Concept models serve a purpose. Use them to:
- Inform, e.g. JJG’s Elements of UX;
- Converse, e.g. Experienced Based Differentiation Diagram, Forrester Research;
- Reveal patterns over time, e.g. Movie Narrative Charts, xkcd;
- Simplify, e.g. Adaptive Path’s ‘designing from the outside in’ visualisation;
- Persuade, e.g. the Facebook privacy diagram;
- Capture attention;
- Aid in recall, e.g. Kathy Sierra’s Featuritis curve;
- Simplify choices;
- Make people laugh.
So, are concept models charts, graphs or infographics? Here is how Stephen thinks about concept models. They:
- Use visuals and texts to make complex things simple;
- Are more about concepts than about data;
- Are about relationships (incl. processes, proportions, changes over time);
- Often static;
- Different form narrative explanations;
- Not graphic note-taking;
- Far more than mind mapping;
- Not the same as a chart.
A main aspect of building a concept model is research, for getting started, and throughout. A concept model needs a frame of reference and a purpose. For our group activity, clearly defining the purpose of the model we were about to create was essential: “Create a concept model for [audience] to make sense of [problem] in order to…”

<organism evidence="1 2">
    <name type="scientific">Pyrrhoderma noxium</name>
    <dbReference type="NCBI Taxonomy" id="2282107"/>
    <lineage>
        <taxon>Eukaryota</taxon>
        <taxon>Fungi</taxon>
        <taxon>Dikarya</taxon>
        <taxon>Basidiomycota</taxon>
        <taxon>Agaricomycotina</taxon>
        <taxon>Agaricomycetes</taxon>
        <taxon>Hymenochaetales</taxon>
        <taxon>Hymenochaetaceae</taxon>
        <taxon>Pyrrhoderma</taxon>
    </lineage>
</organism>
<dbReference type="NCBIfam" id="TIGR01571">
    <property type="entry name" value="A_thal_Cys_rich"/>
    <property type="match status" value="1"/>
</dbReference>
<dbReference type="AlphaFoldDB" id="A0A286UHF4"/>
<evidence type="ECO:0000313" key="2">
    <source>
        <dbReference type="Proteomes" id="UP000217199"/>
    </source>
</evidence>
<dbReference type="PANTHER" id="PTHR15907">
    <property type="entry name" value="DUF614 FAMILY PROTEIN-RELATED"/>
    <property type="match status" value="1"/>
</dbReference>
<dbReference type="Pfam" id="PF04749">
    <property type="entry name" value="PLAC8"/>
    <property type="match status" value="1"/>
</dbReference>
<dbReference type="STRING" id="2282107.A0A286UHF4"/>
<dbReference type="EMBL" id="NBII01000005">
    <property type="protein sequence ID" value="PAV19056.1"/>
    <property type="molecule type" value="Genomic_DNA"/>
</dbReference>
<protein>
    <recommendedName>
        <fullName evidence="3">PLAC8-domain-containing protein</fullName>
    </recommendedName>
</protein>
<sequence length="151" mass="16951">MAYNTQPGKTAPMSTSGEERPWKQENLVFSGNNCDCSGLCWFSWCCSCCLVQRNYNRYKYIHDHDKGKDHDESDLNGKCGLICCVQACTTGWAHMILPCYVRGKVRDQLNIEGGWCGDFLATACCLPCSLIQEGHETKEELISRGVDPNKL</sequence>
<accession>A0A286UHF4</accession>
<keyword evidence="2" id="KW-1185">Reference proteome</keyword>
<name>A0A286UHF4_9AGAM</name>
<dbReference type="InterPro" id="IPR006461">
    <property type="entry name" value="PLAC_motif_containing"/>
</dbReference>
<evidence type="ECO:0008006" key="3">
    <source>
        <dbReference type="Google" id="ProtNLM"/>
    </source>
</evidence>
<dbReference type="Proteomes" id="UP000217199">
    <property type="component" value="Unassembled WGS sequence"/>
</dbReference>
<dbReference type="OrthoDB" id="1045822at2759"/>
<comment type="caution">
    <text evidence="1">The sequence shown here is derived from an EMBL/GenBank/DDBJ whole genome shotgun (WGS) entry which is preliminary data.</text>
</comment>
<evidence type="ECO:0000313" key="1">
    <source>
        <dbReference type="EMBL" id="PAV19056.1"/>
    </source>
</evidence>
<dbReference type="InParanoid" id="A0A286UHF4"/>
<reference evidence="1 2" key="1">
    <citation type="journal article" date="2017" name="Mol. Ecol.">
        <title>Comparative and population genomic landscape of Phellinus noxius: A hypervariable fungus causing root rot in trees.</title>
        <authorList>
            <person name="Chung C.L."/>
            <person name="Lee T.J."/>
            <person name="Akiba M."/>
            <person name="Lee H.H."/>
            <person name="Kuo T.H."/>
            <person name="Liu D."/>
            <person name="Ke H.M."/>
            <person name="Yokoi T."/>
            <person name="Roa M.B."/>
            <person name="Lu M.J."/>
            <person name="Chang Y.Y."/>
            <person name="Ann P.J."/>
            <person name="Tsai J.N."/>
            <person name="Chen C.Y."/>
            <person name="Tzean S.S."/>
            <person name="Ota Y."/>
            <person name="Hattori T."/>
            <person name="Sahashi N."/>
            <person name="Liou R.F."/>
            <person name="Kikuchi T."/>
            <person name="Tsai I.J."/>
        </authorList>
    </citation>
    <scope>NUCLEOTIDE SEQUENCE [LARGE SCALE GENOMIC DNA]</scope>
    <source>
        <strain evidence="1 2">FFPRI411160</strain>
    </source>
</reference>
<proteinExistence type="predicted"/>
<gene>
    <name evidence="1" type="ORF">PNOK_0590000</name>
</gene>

After defining this mission statement, Stephen summarised the visual elements of a concept model. Shapes can be used and combined to create anything. The visual elements you choose imply meaning. Circle or square? Spiral in, or spiral out? A great example for how meaningful combinations of very simple shapes can be is Jessica Hagy’s thisisindexed.com.
Common patterns include mapping things out on axes, stacks, layers, swimlanes, the ‘Strategy Canvas’ (Google it to see different examples), the honeycomb (only use it if your data fits in. If you have more than 7 elements, it won’t work).
Metaphors are powerful because brains are visual, we learn by association, naturally chunk information, process visuals more quickly, understand through stories and find delight in the unexpected. Choose metaphors that are (mostly) timeless, universally recognised, and supporting the message. For inspiration, look at nature (e.g. roots, caterpillar), toys (e.g. lego bricks, puzzles) or familiar/nostalgic objects (swiss army knife, stool, hourglass).
Turning words into metaphors is challenging, but worth the effort. Good concept models need to be refined, and moved through different fidelities (from pen-and-paper sketch to digital diagram to graphically designed version).
Stephen shared useful tips for demystifying concept models:
- Simplify, e.g. by visual reversing;
- Embrace accidents;
- Explore different perspectives;
- Sketch ideas with a pen;
- Get feedback, test, iterate;
- Play – don’t settle on the first idea;
- Use a consistent visual language;
- Ask: can a 5 year old understand this? Do the basic ideas work without words?;
- Replace or reinforce labels with icons or visuals;
- Look at it from 10 foot, and from 1 foot distance.
James Box and Cennydd Bowles – Universal Principles of UX